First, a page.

Race Is a Predictor of In-Hospital Mortality After Cholecystectomy, Especially in Those With Portal Hypertension

Division of Gastroenterology, Department of Medicine, Johns Hopkins University School of Medicine, Baltimore, Maryland 21205, USA.
Clinical gastroenterology and hepatology: the official clinical practice journal of the American Gastroenterological Association (Impact Factor: 7.9). 10/2008; 6(10):1146-54. DOI: 10.1016/j.cgh.2008.05.024
Source: PubMed


Cholecystectomy is the most frequently performed gastrointestinal surgery in the United States. In this study, we characterized racial disparities in in-hospital mortality after cholecystectomy among patients with and without decompensated cirrhosis.
All patients who underwent cholecystectomy between 1998 and 2003 were queried from the Nationwide Inpatient Sample, the largest population-based and geographically representative all-payer database of hospital discharges in the United States. Crude mortality among races was determined for those with and without cirrhosis with portal hypertension and subsequently adjusted for demographic and clinical factors.
In-hospital mortality associated with cholecystectomy was higher in the portal hypertensive group compared with those without portal hypertension (10.8% vs 1.4%; P < .0001). African Americans had greater adjusted mortality risk than whites in both the nonportal hypertensive (odds ratio [OR], 1.48; 95% CI, 1.35-1.63) and portal hypertensive (odds ratio [OR], 2.37; 95% CI, 1.47-3.84) groups, although the mortality gap was more pronounced in the latter. For portal hypertensive patients, undergoing cholecystectomy at a liver transplant center was associated with dramatically lower mortality (OR, 0.41; 95% CI, 0.25-0.69).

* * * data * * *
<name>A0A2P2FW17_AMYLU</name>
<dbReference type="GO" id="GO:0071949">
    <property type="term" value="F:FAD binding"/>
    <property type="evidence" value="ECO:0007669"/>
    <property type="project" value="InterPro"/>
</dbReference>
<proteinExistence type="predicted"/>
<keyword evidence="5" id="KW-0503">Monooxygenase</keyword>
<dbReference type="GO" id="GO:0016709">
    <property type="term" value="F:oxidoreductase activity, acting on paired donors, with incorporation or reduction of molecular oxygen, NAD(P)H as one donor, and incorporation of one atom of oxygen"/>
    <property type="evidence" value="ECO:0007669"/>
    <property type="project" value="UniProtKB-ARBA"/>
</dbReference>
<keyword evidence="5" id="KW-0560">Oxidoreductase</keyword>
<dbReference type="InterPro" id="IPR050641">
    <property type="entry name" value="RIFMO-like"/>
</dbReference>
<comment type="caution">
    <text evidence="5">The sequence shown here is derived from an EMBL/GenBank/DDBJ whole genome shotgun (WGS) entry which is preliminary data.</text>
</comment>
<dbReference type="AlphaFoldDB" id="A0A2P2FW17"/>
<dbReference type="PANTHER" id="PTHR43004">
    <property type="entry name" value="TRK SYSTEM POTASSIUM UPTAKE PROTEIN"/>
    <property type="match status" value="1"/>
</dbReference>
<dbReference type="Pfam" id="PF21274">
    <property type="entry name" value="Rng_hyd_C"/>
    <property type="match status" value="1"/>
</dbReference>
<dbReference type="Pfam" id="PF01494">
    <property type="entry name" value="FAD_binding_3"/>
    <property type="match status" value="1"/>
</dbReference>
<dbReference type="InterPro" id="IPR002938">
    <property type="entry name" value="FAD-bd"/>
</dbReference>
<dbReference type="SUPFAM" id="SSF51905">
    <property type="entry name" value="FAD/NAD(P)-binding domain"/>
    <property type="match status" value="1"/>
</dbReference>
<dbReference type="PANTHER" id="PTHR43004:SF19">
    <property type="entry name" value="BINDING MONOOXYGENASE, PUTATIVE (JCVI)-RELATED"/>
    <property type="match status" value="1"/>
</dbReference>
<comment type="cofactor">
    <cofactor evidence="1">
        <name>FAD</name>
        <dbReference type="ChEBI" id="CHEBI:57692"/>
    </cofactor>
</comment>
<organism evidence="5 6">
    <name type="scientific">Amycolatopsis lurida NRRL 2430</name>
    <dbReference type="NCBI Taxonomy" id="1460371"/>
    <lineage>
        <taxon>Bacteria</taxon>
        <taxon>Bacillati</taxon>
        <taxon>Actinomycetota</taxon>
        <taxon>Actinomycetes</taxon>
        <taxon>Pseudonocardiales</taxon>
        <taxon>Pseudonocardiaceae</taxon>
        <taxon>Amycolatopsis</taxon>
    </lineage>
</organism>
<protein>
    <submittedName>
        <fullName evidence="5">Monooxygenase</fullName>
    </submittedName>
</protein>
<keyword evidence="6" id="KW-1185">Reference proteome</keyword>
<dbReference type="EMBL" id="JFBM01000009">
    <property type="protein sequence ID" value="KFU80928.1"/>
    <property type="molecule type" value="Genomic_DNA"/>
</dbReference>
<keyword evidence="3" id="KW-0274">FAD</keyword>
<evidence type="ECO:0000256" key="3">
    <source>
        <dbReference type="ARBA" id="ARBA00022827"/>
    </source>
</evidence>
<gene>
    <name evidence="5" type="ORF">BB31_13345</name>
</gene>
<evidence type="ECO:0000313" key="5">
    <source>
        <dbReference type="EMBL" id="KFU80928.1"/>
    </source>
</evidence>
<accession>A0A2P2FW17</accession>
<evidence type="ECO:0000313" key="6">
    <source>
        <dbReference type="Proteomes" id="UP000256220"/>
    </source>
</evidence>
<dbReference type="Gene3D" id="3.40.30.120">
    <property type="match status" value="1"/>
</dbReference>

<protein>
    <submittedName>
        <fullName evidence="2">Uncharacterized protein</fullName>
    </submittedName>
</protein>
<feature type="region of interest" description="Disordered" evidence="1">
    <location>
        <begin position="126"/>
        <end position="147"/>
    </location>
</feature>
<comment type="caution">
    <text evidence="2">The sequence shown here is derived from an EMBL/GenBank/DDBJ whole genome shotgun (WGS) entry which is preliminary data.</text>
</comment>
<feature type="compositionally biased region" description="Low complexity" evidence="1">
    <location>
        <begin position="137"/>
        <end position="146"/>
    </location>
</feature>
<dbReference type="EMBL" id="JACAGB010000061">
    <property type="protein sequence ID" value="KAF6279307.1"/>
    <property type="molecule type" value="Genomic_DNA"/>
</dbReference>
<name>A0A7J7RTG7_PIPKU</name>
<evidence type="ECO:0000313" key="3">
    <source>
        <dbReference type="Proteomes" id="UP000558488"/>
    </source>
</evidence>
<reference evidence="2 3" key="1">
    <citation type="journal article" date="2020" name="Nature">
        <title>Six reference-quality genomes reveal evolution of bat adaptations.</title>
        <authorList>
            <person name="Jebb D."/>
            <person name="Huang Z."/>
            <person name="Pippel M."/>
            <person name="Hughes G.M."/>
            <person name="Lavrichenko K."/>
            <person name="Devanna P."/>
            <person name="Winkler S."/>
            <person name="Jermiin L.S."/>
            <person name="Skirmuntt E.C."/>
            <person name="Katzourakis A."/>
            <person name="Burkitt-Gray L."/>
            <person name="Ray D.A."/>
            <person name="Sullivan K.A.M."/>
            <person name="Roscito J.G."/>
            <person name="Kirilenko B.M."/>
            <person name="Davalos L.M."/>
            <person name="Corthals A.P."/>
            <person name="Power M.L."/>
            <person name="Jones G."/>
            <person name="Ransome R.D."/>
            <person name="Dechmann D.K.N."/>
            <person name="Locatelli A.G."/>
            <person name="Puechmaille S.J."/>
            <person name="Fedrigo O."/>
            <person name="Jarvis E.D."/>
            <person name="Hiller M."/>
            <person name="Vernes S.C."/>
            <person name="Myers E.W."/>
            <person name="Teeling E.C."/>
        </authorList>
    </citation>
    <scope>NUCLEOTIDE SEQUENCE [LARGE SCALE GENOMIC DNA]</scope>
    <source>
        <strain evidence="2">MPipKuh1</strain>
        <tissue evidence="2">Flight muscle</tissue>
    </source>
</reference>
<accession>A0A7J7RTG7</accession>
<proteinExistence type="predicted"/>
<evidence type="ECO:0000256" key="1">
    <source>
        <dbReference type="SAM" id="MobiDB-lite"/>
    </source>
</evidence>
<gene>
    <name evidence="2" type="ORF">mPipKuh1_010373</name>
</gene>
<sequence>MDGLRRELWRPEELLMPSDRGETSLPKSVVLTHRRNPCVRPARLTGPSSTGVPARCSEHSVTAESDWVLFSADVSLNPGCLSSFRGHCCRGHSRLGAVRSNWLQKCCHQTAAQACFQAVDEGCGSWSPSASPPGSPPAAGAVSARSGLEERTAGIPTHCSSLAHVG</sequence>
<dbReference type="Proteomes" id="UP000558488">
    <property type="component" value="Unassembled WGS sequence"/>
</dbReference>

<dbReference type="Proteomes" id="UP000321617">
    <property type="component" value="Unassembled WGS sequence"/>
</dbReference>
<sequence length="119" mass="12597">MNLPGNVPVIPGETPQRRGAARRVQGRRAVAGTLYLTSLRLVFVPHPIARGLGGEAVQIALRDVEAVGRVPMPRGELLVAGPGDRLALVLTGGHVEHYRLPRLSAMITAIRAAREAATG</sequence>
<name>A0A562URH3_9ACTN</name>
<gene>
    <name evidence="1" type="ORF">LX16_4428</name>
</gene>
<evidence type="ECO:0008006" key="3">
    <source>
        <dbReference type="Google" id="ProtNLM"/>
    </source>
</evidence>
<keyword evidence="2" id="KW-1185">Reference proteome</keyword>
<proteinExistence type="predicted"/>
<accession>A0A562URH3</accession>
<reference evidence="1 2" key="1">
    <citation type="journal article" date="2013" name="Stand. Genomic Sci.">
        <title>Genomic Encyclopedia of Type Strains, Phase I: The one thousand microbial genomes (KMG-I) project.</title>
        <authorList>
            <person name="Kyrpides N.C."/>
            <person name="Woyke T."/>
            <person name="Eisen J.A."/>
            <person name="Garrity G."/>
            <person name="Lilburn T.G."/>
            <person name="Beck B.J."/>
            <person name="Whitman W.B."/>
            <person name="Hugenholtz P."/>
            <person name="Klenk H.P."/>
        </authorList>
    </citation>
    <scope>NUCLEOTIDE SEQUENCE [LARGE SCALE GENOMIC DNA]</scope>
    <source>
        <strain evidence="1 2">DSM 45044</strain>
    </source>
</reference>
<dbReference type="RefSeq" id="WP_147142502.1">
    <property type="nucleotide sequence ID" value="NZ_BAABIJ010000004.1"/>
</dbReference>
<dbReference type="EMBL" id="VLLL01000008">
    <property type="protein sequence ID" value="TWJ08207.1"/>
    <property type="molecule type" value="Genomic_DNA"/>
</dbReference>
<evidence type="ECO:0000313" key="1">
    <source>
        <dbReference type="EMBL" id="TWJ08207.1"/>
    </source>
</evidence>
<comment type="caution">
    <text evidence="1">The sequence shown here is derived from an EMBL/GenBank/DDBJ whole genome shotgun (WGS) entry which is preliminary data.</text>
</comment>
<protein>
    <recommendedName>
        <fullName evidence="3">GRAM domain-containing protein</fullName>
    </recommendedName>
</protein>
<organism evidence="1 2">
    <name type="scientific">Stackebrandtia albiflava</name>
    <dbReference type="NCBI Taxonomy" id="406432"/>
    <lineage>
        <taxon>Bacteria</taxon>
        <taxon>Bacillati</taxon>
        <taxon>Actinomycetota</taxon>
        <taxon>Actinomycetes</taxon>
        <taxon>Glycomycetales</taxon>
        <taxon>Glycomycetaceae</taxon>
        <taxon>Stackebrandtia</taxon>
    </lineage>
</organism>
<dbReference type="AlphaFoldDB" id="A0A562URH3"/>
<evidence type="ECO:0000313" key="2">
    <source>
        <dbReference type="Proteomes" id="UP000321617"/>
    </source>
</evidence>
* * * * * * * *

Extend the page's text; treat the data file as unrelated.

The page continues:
In-patient mortality after cholecystectomy is 7.8-fold higher in patients with portal hypertension compared with those without portal hypertension. African Americans experienced higher mortality than whites after cholecystectomy, especially in the presence of portal hypertension. Cholecystectomy at a liver transplant center may offer survival benefit for patients with portal hypertension.

3 Reads
  • [Show abstract] [Hide abstract]
    ABSTRACT: A novel design methodology for multiplexer design is presented. For the first time, finite element EM based simulators and space-mapping optimization are combined to produce an accurate design for manifold coupled output multiplexers with dielectric resonator (DR) loaded filters. Finite element EM based simulators are used as a fine model of each multiplexer channel and a coupling matrix representation is used as a coarse model. Fine details such as tuning screws are included in the fine model. Therefore channel dispersion and spurious modes are taken into account. The DR filter channel design parameters are kept bounded during optimization. Our approach has been used to design large-scale manifold coupled output multiplexers and it has significantly reduced the overall tuning time compared to traditional techniques. The technique is illustrated through design of a 10-channel output multiplexer with 5-pole DR filter based channels.
    No preview · Conference Paper · Jul 2003
  • [Show abstract] [Hide abstract]